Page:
Friday, January 15, 2010

Good Days but Not Really Good Nights

I read recently, on another mom’s blog, that when you have a medically complex child  it’s difficult to simply answer the question, “How’s it going?”.  I can totally relate to that.  There is really no easy answer to that question.  It all depends on the day, or rather the moment.  I don’t intend  to mislead anyone when I answer with a simple one word answer, but I don’t always feel up to talking about how it’s really going.  Let’s be honest, not everyone wants to know how it’s going even when they ask.   That’s why I blog about our life and what we are experiencing .  It allows me to really tell you how it’s going.  I choose to document our crazy busy life so that we can share our experiences and emotions with you, as well as have a journal of our family life for us.  You choose to read it.   We have been experiencing a string of good days recently in regards to Lucy’s health, the other kids health, and our life in general. When I say we are having good days, we really are, but they are not without our issues and Lucy’s too.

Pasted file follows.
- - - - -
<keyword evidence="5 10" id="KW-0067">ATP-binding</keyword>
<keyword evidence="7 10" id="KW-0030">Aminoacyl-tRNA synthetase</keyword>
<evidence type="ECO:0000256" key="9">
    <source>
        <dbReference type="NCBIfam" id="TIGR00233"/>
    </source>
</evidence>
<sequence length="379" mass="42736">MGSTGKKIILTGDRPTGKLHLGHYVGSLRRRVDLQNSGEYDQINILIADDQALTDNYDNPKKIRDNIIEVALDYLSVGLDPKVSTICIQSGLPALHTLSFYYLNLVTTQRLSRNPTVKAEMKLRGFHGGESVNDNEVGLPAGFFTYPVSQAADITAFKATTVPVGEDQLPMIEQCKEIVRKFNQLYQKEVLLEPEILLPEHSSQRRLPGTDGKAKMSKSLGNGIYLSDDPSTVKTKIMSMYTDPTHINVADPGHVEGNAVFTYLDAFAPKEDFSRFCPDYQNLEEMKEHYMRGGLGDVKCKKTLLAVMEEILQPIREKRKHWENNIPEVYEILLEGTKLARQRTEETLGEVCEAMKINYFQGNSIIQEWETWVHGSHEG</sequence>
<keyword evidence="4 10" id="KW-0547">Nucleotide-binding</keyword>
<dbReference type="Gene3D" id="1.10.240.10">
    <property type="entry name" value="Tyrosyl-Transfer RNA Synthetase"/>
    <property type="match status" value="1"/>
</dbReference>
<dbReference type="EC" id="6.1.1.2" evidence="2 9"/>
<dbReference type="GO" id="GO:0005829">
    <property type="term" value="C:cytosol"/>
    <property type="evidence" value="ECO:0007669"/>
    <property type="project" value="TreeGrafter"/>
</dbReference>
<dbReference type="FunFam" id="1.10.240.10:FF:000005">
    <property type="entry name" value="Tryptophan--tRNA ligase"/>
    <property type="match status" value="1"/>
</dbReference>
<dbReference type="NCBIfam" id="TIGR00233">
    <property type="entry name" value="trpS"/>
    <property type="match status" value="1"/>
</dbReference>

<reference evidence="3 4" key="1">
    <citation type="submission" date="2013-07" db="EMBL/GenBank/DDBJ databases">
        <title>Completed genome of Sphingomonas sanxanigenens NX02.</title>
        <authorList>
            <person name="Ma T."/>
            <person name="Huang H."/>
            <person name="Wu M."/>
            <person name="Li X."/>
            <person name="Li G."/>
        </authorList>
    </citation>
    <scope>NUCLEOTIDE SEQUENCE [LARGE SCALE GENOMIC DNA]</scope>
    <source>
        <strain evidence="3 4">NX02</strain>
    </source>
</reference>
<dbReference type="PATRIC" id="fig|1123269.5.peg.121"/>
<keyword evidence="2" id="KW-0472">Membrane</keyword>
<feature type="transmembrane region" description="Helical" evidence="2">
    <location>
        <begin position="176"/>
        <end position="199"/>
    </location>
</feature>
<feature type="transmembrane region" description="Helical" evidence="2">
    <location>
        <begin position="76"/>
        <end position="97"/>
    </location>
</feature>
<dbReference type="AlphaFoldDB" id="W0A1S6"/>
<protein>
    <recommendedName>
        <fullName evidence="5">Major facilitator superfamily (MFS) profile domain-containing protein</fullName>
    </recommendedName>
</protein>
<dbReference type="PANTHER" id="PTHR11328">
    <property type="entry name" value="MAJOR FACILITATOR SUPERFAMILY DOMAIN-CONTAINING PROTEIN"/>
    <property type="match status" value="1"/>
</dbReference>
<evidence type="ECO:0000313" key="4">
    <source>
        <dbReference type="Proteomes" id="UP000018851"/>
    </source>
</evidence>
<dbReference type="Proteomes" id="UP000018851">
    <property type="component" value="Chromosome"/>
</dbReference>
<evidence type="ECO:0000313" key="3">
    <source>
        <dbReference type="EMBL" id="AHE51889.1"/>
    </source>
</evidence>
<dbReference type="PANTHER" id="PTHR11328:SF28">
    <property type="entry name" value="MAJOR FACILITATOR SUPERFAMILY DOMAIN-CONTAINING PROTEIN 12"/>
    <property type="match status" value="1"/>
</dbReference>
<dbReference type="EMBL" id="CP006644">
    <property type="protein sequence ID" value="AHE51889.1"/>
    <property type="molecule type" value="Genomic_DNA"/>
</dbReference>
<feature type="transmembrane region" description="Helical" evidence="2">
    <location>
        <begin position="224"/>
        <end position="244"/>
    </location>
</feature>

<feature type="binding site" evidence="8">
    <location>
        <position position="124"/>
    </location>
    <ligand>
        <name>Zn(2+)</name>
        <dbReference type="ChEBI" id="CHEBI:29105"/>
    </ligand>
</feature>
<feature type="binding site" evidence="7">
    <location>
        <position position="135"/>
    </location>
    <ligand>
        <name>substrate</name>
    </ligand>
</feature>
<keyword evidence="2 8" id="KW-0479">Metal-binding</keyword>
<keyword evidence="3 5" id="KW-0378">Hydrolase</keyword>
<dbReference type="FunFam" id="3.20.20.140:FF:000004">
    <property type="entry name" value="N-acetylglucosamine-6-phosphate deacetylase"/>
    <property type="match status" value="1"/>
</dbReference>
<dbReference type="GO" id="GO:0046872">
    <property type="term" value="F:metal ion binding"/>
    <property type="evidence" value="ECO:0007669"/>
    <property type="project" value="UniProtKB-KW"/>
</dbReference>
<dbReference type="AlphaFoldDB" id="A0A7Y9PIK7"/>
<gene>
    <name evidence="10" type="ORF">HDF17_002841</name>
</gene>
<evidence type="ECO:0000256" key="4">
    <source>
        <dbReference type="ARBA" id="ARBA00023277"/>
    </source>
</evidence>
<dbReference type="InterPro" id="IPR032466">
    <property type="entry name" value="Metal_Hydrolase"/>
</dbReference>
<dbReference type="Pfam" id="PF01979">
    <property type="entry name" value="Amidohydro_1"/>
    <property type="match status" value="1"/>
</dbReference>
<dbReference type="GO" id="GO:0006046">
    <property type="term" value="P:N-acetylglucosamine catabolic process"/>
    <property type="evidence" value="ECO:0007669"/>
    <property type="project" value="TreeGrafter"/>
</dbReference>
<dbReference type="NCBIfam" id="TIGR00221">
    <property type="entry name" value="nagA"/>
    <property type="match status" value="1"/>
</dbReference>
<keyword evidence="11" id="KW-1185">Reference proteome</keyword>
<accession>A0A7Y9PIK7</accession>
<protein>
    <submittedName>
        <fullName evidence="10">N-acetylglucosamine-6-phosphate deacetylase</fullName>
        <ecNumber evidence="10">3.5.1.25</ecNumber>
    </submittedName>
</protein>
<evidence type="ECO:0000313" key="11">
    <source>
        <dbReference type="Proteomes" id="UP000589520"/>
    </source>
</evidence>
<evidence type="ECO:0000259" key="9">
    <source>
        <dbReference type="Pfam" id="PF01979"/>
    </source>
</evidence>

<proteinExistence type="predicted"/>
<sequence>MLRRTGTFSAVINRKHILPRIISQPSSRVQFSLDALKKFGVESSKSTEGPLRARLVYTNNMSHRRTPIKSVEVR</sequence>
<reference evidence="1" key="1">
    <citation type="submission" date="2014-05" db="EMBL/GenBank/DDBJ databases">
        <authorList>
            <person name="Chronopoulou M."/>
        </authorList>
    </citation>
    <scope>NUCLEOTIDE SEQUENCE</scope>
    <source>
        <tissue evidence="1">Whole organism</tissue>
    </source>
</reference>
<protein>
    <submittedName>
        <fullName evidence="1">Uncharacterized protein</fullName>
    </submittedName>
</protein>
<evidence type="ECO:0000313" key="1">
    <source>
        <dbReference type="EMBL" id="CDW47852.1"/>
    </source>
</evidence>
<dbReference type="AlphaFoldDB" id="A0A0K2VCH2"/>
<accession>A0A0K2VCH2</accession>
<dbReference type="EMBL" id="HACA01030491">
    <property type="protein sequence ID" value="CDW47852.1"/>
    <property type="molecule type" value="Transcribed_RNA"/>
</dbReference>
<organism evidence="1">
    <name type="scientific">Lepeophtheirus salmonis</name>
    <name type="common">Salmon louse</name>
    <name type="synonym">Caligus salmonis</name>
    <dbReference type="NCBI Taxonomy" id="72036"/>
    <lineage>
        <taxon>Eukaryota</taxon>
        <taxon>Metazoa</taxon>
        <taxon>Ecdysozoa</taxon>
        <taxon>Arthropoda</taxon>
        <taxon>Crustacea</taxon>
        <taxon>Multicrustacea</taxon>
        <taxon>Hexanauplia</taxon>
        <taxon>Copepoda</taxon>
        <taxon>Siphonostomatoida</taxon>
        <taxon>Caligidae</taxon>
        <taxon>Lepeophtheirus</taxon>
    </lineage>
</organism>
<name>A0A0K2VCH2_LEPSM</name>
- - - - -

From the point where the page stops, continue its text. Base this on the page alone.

The kids are all back to their normal routines; school, preschool, therapies, ballet, and music. We have yet to have any medical appointments this year, a round of applause would be greatly appreciated, thank you very much!  This means that we have had somewhat of a “normal” family life in our house… well, as normal as our family can be :). For the first time in a very long time we feel like we have a routine that is working for all of our kiddos.  This is huge!  I know as well as anyone that this can change in an instant, but for now let me marvel in the fact that we have a routine.